Salary: $174,000+

Education: None required, but degrees in related fields can be useful

Members of Congress, including representatives and senators, are elected by members of their constituency. They are responsible for making laws and representing their voter base by introducing and voting on bills that align with the views of people they represent.



Political Scientists

Salary: $115,110

Education: Bachelor’s degree, but master’s or PhD is preferred

A political scientist uses the theories and methods of a political science program, including quantitative and qualitative approaches, to understand the relationship between a government and society. They study how policies and laws affect each entity within a society, including government, businesses, and individuals. They also analyze historical data to predict trends for the future.


Policy Analyst

Salary: $67,691

Education: Bachelor’s degree, but master’s or doctorate are necessary for people who want to advance

Policy analysts focus their attention on how policy affects people and government within a specific context. These professionals, using knowledge of political systems and historical trends, analyze current policies and how they can help form new policies for the future. A policy analyst will spend much of their time researching the political system, making forecasts about the future of specific policies, and writing reports to communicate their findings.


Intelligence Analyst

Salary: $68,403

Education: Bachelor’s degree

An intelligence analyst may work for an organization like the FBI or CIA to understand, respond to, and eliminate threats against national security. By cooperating with international, national, state, and local information and law enforcement networks, intelligence analysts stay ahead of threats by understanding where they come from and how they can be stopped.




Resources For Learning More About Political Science Topics

Political science can be a complicated topic. There are so many different approaches and such a complex history that it may feel as though you can’t possibly stay on top of all the topics and ongoing developments in the field.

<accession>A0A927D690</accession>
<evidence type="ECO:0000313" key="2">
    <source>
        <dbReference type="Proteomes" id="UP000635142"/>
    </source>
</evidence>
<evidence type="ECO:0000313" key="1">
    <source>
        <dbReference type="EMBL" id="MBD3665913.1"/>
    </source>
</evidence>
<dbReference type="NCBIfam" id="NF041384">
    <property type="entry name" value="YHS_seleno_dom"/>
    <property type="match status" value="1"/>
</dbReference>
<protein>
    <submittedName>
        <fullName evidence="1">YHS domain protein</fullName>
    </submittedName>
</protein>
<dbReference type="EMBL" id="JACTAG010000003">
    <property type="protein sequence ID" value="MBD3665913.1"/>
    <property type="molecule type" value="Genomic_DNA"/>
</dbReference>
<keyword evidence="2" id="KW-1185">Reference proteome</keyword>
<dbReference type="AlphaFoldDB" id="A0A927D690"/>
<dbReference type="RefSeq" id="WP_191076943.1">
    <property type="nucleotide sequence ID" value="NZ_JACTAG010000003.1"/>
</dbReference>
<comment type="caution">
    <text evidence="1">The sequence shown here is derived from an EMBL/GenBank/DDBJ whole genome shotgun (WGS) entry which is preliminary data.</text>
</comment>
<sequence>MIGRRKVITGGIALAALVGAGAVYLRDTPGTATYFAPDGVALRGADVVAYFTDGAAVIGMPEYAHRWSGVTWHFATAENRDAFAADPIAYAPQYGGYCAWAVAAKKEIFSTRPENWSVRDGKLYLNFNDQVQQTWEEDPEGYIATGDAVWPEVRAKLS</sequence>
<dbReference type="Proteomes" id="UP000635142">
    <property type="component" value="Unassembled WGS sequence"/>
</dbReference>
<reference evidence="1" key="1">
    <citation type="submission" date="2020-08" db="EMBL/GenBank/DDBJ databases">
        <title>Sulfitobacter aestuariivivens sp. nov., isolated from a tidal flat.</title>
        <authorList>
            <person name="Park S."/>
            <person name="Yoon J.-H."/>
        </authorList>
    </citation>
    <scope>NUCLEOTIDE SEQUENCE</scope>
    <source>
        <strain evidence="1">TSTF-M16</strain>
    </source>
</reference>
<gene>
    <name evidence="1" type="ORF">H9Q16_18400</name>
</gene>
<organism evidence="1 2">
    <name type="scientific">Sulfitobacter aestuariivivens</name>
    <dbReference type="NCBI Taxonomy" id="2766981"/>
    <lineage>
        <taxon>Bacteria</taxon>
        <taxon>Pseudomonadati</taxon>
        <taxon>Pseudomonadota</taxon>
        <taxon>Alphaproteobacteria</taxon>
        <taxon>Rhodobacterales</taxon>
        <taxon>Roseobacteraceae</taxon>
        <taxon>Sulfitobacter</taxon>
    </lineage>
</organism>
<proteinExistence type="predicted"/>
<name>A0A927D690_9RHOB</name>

If you’re interested in learning more about political science before committing to a degree program, there are a lot of great resources out there to help you stay informed.


National Newspapers

If you want to stay up to date on political happenings throughout the world, you can’t do better than national daily newspapers, whether in print or online. Outlets like The New York Times and The Guardian can give you a lot of insight into what’s happening around the world and how different political systems are working.


Online Resources

The Political Science subreddit includes a lot of aspiring and current political science majors, as well as working professionals, discussing current events, political theory, and other topics related to the field. If you have questions about what political science in action is like or you just want to catch up on the latest news, Reddit can be a good resource.

On the more academic side, Academic Earth has some free courses on political science for aspiring and current students to peruse. These courses can cover specific periods of history, economic and political systems, and current events. If you’d like a taste of political science in an academic setting, Academic Earth can be a great one!


Video Series

If you like learning through videos, there are quite a few channels that cover history and political science with academic interest. The Crash Course series has an entry on US Government and Politics, covering the history of the United States Government and how it works.

Duke University has a channel specifically for their political science department. These videos include introductions to political theory and coverage of current events, giving prospective students a look at what topics experts in the field discuss. 



Freakonomics may be primarily focused on economics, but because economics are such an important part of politics, it can also be extremely interesting for those looking for political science.

Hardcore History is great for those political science enthusiasts who are looking for deep dives into important historical context. Dan Carlin’s podcast covers specific topics and periods of history in depth, giving you insight into modern political issues that resulted from these major events.


What’s Next?

Looking to refresh your knowledge of how government works? Check out our guide to everything you need to know for AP Government!

Need a deeper understanding of the US government's system of checks and balances? We have a guide for that! 

If you just want to deepen your understanding of US history, check out this list of the best AP US history books!


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Melissa Brinks
About the Author

Melissa Brinks graduated from the University of Washington in 2014 with a Bachelor's in English with a creative writing emphasis. She has spent several years tutoring K-12 students in many subjects, including in SAT prep, to help them prepare for their college education.